But here is where the traditional concept of elegy breaks down, for this is a preemptive memorial. More than monumentalize a lost past, it suggests that some of the coming loss can be prevented. There are long lists of ways to shrink your environmental footprint. And if you turn the clock forward on the map to the present, descriptions of current conservation efforts appear across the globe. The clock turned to the future will eventually present the project’s most ambitious undertaking -- “A Greenprint for the Future,” a series of satellite images of the lit world by night, with the lights rearranged to reflect what Earth would look like if human needs were balanced with those of, well, everything else.

“ ‘What is missing?’ will allow people to see an entire river system as a place, or the African Plains migratory corridors as a place – habitats that must be seen outside of man-made boundary zones,” Lin writes in her artist’s statement. Beyond that, though, it allows viewers to see the world as a whole place, a dynamic place, characterized not just by its collective losses, but by the upswell of efforts to stem them, and to re-imagine how we occupy our home.

Perhaps here, at last, is an answer to that woman’s question at the final Fishtrap panel. Looking forward, grieving for what has been, we must remember that loss is not new to the world, and that loss is also possibility.

In basic ecology, you learn that destruction is itself a creative force. Mass extinctions are followed by the frenzied development of new life, new forms, new species. Even now you can see that habitats that host strong forces of change – volcanoes, blowdowns, wildfire, extremes of weather and disease – often become the richest and most diverse. These varied, unpredictable landscapes provide a greater variety of niches for different kinds of creatures to occupy, and force them to innovate through evolution simply to survive. The end (and never-ending) result of all this? A living menagerie that multiplies in variety and is continually reborn with improbably spectacular results.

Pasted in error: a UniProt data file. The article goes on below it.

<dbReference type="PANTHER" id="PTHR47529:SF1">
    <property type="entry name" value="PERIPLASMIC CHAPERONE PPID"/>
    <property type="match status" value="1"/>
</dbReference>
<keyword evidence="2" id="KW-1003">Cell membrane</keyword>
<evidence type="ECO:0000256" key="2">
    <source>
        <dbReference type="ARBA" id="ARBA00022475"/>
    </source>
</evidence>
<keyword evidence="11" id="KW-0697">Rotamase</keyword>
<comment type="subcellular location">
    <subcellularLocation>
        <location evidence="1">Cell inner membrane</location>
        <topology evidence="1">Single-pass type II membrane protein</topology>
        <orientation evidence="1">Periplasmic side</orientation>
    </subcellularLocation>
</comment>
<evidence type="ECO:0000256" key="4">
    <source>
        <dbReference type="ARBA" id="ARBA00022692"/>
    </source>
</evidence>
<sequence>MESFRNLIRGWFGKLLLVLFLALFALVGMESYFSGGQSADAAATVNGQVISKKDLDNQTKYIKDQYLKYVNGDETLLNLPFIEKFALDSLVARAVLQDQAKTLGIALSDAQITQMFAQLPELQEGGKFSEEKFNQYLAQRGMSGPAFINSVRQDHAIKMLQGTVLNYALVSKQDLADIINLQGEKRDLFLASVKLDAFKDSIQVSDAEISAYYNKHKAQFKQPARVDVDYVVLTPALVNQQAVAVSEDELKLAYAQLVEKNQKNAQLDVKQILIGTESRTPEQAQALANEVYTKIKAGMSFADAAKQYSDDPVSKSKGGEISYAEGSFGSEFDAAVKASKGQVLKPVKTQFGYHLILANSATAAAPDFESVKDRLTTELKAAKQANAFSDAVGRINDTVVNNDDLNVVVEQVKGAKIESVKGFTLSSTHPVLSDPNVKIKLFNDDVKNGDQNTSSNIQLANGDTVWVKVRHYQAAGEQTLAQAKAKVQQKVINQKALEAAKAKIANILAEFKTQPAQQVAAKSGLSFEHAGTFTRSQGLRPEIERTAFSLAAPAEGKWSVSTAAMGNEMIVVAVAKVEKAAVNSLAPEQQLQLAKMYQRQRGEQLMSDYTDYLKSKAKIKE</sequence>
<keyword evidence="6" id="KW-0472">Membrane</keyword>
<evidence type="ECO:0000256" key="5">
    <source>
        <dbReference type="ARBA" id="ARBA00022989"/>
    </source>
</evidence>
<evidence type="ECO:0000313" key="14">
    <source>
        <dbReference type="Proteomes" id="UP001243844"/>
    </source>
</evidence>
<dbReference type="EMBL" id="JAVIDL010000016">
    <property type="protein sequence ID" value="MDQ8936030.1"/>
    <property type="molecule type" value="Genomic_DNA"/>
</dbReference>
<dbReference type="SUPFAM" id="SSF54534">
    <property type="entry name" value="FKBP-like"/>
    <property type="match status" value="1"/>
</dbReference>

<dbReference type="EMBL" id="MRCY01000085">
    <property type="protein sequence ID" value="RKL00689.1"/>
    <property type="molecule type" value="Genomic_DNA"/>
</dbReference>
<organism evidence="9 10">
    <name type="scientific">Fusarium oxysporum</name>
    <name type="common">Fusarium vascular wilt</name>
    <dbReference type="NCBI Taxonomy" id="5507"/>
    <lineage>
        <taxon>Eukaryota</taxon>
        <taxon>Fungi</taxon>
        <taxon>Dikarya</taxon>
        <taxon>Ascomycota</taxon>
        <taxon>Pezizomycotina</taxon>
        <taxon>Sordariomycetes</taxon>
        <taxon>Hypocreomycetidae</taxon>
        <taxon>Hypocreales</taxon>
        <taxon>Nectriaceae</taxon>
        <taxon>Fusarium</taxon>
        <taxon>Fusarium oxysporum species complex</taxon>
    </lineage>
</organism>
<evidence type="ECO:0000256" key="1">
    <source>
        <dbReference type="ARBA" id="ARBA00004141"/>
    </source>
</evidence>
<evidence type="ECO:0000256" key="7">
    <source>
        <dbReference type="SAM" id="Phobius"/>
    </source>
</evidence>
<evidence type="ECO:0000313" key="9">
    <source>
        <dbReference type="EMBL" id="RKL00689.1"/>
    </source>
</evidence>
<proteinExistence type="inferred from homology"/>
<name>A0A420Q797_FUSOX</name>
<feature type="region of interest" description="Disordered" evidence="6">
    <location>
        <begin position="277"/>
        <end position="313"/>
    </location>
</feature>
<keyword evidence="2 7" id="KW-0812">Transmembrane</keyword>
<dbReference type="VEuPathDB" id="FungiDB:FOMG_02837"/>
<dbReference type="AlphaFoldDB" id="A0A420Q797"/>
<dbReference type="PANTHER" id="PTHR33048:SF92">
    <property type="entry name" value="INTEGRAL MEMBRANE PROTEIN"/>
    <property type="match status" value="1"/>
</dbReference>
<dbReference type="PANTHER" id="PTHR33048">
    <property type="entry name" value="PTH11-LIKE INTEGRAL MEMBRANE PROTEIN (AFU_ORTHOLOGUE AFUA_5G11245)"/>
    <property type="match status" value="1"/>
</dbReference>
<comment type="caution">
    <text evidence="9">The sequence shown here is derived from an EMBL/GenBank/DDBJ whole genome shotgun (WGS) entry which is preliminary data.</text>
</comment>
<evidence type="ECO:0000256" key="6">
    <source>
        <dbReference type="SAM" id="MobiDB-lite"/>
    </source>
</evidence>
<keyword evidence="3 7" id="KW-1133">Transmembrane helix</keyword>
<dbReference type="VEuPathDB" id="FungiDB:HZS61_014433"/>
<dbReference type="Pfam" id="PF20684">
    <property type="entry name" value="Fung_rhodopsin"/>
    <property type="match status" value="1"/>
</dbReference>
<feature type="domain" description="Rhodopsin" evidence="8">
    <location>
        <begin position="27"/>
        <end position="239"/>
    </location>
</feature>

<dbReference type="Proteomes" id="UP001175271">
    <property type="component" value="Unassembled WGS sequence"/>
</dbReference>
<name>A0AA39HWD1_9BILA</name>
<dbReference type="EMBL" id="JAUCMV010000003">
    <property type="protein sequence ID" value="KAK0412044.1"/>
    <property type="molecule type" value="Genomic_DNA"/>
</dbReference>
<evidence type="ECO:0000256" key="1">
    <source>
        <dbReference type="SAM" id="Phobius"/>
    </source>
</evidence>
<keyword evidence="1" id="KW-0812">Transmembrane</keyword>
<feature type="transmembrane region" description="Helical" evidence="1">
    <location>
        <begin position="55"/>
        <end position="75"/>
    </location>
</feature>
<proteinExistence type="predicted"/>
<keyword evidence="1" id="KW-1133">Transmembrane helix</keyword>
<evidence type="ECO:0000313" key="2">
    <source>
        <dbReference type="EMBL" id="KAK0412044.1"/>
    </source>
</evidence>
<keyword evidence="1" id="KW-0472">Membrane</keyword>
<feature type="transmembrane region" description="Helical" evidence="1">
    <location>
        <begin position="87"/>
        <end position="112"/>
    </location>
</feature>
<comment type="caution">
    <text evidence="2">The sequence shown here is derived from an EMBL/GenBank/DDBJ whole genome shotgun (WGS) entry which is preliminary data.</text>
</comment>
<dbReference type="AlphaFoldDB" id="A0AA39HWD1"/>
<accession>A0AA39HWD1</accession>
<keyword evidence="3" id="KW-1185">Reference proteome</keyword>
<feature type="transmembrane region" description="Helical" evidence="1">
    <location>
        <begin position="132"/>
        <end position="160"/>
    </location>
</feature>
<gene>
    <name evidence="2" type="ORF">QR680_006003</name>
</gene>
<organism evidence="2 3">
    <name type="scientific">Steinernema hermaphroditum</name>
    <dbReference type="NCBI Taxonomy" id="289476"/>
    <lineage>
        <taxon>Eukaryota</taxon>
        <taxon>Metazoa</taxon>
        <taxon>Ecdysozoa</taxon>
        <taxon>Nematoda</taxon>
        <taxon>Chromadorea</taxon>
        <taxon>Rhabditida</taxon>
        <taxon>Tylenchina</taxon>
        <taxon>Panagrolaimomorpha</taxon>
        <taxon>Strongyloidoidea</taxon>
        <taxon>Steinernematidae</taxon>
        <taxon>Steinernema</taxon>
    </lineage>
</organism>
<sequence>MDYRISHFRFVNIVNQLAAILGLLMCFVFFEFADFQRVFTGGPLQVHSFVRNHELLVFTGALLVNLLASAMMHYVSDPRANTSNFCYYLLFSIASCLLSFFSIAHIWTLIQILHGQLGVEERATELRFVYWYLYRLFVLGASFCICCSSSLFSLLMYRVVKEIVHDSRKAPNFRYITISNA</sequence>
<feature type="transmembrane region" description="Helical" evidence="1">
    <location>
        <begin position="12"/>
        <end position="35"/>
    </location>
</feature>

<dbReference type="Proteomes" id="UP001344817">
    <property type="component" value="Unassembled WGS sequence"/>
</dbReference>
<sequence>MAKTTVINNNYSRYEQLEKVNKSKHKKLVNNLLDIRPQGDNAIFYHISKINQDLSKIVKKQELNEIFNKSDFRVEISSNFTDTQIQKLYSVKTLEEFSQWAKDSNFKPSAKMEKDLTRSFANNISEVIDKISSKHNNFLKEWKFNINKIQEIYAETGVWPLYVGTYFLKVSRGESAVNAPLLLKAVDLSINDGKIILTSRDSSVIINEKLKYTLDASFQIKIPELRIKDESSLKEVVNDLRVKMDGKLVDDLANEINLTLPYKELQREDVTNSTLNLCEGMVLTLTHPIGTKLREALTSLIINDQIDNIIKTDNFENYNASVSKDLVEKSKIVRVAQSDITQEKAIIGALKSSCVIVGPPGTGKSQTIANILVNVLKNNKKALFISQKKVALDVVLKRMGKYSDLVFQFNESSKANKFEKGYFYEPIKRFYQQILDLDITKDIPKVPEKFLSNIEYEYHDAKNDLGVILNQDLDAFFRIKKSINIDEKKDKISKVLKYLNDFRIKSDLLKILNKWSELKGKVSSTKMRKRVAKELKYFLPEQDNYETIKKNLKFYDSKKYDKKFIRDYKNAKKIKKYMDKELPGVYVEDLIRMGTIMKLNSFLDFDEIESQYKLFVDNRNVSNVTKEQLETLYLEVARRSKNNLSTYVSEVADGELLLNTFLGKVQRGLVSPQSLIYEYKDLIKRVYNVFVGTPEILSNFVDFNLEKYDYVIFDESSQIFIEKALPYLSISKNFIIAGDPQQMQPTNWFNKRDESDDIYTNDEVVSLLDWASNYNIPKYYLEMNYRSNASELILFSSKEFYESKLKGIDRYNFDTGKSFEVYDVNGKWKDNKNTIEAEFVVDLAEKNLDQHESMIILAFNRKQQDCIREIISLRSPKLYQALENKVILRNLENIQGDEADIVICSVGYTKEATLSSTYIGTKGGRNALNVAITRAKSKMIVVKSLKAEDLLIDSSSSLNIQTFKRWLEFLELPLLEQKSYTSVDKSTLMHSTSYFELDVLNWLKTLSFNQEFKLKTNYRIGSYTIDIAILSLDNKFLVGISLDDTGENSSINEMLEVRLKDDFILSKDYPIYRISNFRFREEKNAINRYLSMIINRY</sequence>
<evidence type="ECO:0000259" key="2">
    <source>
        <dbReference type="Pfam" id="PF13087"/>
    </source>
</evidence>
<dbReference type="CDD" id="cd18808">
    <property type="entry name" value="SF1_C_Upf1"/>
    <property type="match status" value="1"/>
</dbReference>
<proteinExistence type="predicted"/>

You can think of the creative world this way, too. As author David James Duncan pointed out in his moving keynote address at that same Fishtrap conference, artists often produce their best work from places of great pain – the personal and societal disasters that shape their vision.

Perhaps this world of deepening wounds, shared across our landscapes and all of our lives, is already multiplying our creative opportunities -- and our capacity to reflect, reinterpret, innovate and ultimately, hopefully, act.

Sarah Gilman is High Country News associate editor

Images are the author's own, taken at a "wildlife viewing area" on the long, empty stretch of highway between Farson and Pinedale, Wyoming. There were at least nine coyotes here. Their proximity and near-identical states of decay suggest someone killed them intentionally -- presumably with poison or a gun.